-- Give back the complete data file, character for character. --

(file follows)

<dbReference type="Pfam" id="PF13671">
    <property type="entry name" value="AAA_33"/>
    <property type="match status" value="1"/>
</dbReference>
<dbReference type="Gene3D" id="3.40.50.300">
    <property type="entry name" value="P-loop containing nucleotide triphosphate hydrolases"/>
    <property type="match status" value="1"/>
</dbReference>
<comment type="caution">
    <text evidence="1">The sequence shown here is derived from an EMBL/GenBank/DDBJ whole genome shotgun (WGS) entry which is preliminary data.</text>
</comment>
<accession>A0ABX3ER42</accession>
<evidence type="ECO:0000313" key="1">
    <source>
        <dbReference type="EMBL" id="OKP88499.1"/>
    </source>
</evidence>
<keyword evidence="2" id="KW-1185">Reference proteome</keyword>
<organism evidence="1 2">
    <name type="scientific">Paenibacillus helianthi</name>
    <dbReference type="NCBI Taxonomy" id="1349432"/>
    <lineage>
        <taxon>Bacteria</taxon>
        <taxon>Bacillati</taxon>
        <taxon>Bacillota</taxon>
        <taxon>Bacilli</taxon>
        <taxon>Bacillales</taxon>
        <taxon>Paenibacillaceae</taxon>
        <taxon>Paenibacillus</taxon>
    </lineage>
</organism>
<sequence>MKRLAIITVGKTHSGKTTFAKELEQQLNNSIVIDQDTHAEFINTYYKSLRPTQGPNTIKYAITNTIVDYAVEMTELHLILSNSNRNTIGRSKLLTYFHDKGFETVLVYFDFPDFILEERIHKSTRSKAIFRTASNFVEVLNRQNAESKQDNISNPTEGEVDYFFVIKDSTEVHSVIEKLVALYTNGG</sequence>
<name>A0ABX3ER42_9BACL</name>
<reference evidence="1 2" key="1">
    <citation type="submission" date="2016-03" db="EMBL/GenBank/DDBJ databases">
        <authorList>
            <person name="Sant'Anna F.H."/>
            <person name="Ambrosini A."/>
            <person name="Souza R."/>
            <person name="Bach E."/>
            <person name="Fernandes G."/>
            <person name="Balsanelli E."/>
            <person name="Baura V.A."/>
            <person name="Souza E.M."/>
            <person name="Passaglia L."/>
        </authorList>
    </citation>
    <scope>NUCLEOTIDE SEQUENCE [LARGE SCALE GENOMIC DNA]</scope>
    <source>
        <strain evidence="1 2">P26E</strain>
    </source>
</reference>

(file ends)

<dbReference type="Pfam" id="PF13671">
    <property type="entry name" value="AAA_33"/>
    <property type="match status" value="1"/>
</dbReference>
<dbReference type="Gene3D" id="3.40.50.300">
    <property type="entry name" value="P-loop containing nucleotide triphosphate hydrolases"/>
    <property type="match status" value="1"/>
</dbReference>
<comment type="caution">
    <text evidence="1">The sequence shown here is derived from an EMBL/GenBank/DDBJ whole genome shotgun (WGS) entry which is preliminary data.</text>
</comment>
<accession>A0ABX3ER42</accession>
<evidence type="ECO:0000313" key="1">
    <source>
        <dbReference type="EMBL" id="OKP88499.1"/>
    </source>
</evidence>
<keyword evidence="2" id="KW-1185">Reference proteome</keyword>
<organism evidence="1 2">
    <name type="scientific">Paenibacillus helianthi</name>
    <dbReference type="NCBI Taxonomy" id="1349432"/>
    <lineage>
        <taxon>Bacteria</taxon>
        <taxon>Bacillati</taxon>
        <taxon>Bacillota</taxon>
        <taxon>Bacilli</taxon>
        <taxon>Bacillales</taxon>
        <taxon>Paenibacillaceae</taxon>
        <taxon>Paenibacillus</taxon>
    </lineage>
</organism>
<sequence>MKRLAIITVGKTHSGKTTFAKELEQQLNNSIVIDQDTHAEFINTYYKSLRPTQGPNTIKYAITNTIVDYAVEMTELHLILSNSNRNTIGRSKLLTYFHDKGFETVLVYFDFPDFILEERIHKSTRSKAIFRTASNFVEVLNRQNAESKQDNISNPTEGEVDYFFVIKDSTEVHSVIEKLVALYTNGG</sequence>
<name>A0ABX3ER42_9BACL</name>
<reference evidence="1 2" key="1">
    <citation type="submission" date="2016-03" db="EMBL/GenBank/DDBJ databases">
        <authorList>
            <person name="Sant'Anna F.H."/>
            <person name="Ambrosini A."/>
            <person name="Souza R."/>
            <person name="Bach E."/>
            <person name="Fernandes G."/>
            <person name="Balsanelli E."/>
            <person name="Baura V.A."/>
            <person name="Souza E.M."/>
            <person name="Passaglia L."/>
        </authorList>
    </citation>
    <scope>NUCLEOTIDE SEQUENCE [LARGE SCALE GENOMIC DNA]</scope>
    <source>
        <strain evidence="1 2">P26E</strain>
    </source>
</reference>